“UTI’s veteran graduates are in-demand among employers,” Decoteau said. “Leading dealers know when they hire a veteran, they’re getting a hard-working, accountable and responsible technician.”
Companies actively seeking to employ veterans do so because they value their problem-solving skills and their technological knowledge, too. Dealerships, auto maintenance shops, manufacturing groups and factories all say they benefit from take-charge, tech-savvy employees, and UTI is committed to making sure students with military backgrounds have the technical knowledge they need to step into an automotive job with confidence.
Another reason many people, including military veterans, choose the automotive field is because it’s a field largely open to those who do not have a traditional college education. Instead, what is needed in the auto industry is people who can diagnose car problems, do repairs and maintenance and perform specialized services. Much of the work is hands-on, which is something else UTI takes into account when planning course studies.
Decoteau said, “Our programs are grounded in science, technology, engineering and math (STEM) but geared toward hands-on learners, so they can put what they learn to practical use in successful careers. This hands-on approach is a natural fit for many veterans who developed an advanced set of technical skills while serving our country.”
The majority of their students, including those who served in the military, find this approach helpful. As many as one-fifth of the new student population each year at UTI has ties to the military.
“We’ve offered support to military vets since we opened our doors in 1965, and each year, approximately 20 percent of our new students across all UTI campuses come from the military,” Decoteau said.
UTI takes pride in how it opens opportunities for those who have cared enough to serve their country.
“We want to help our nation’s heroes get the training they need to obtain the successful civilian careers they deserve,” Decoteau said. “Our industry-specific programs fit the needs of vets, complement their existing skill sets and provide them with the skills to land not just a job, but a long-term, meaningful career.”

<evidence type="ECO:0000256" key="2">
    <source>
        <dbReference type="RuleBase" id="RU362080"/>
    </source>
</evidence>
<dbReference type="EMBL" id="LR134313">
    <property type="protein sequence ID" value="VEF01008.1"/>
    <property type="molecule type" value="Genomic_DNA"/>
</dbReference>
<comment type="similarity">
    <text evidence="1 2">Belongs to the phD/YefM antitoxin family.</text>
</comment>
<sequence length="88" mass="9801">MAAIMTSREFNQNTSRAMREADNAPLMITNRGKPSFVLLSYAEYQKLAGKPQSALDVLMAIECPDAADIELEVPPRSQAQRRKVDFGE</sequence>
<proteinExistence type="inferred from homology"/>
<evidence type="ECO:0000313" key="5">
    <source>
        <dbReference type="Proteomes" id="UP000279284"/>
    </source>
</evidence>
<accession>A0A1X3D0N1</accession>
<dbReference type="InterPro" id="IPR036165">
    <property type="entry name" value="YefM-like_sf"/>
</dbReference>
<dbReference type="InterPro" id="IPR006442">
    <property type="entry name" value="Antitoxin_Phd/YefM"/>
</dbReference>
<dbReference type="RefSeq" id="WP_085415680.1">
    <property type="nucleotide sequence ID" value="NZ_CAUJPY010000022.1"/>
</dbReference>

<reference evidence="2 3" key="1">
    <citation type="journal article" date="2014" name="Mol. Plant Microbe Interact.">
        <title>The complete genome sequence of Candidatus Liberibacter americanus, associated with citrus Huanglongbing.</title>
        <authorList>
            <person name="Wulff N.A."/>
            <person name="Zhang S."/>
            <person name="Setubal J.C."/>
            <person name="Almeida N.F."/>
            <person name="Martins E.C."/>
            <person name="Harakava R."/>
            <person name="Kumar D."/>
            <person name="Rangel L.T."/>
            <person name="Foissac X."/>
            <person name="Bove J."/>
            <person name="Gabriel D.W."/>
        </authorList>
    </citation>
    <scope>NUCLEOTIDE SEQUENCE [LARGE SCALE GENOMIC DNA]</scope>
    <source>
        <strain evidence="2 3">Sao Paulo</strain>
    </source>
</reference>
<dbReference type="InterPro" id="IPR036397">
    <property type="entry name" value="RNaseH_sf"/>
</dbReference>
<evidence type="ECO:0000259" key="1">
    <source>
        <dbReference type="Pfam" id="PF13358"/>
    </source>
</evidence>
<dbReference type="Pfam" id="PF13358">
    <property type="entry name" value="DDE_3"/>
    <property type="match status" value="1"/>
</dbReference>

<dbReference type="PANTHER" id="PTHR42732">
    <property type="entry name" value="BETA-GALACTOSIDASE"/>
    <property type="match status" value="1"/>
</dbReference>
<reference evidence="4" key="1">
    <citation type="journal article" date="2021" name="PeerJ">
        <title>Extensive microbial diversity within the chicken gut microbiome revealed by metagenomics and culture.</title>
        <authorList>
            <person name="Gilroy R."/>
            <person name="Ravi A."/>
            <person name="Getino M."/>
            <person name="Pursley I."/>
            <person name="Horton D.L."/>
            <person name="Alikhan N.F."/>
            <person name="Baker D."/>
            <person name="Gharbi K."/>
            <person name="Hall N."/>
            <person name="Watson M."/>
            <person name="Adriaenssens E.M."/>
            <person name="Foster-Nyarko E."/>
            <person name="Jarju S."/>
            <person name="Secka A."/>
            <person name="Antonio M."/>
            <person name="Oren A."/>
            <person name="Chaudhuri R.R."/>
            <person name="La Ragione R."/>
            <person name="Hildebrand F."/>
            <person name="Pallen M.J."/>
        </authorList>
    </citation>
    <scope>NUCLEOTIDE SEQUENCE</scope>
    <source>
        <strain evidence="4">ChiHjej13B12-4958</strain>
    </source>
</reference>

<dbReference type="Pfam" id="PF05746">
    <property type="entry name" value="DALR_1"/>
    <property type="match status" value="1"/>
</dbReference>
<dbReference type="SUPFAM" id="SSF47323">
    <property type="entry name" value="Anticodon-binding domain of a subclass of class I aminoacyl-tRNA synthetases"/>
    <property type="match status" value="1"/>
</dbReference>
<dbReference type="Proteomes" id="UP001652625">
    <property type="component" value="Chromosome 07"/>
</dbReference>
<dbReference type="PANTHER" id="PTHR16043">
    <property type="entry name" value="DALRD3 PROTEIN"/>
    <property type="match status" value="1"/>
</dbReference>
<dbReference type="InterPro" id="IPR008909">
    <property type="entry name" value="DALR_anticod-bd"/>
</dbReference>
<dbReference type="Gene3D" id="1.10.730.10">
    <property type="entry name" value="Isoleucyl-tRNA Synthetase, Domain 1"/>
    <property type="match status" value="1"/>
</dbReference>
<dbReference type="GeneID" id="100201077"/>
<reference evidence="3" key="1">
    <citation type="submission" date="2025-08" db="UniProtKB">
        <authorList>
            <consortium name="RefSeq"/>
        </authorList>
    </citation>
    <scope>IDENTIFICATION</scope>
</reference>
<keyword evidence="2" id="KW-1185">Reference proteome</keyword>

The overall job outlook for UTI graduates stepping into a career is sunny.
“Once vets complete their program at UTI, the career opportunities for them in the transportation industry are plentiful,” Decoteau said. “In fact, the nation will need more than 1.2 million automotive, diesel, collision repair, motorcycle and marine service technicians between 2012 and 2022. The industry will have an average of more than 37,000 job openings every year to help meet the need.”
UTI offers $15 million in sponsored scholarships to its students, as well as industry-sponsored programs and grants to help eligible students. There are also military scholarship programs especially for veterans to help reduce the cost of tuition by as much as 10 percent. Veterans are also eligible for UTI’s regular financial aid, scholarship and tuition reimbursement programs.
Decoteau said UTI offers specialized services designed to help those who have served our country build on the skills they gained while in uniform and transition from life in the military to stable, rewarding civilian careers. Thus, UTI offers VA health and benefits fairs, veterans clubs and socials on many of their campus. This support is expanding so soon every UTI campus has a Veteran Center where veteran students can connect with one another and get access to services.
The support doesn’t end with admission or class work.
“We work closely with military-friendly employers and veterans’ organizations to help our graduates find jobs as service technicians in organizations where they can build meaningful careers,” Decoteau said. “Our graduates tell us they love their jobs, they’re excited to go to work every day and feel they make a difference. They say they can’t imagine sitting behind a desk. With UTI, they have found fields that fit their skills and their passions.”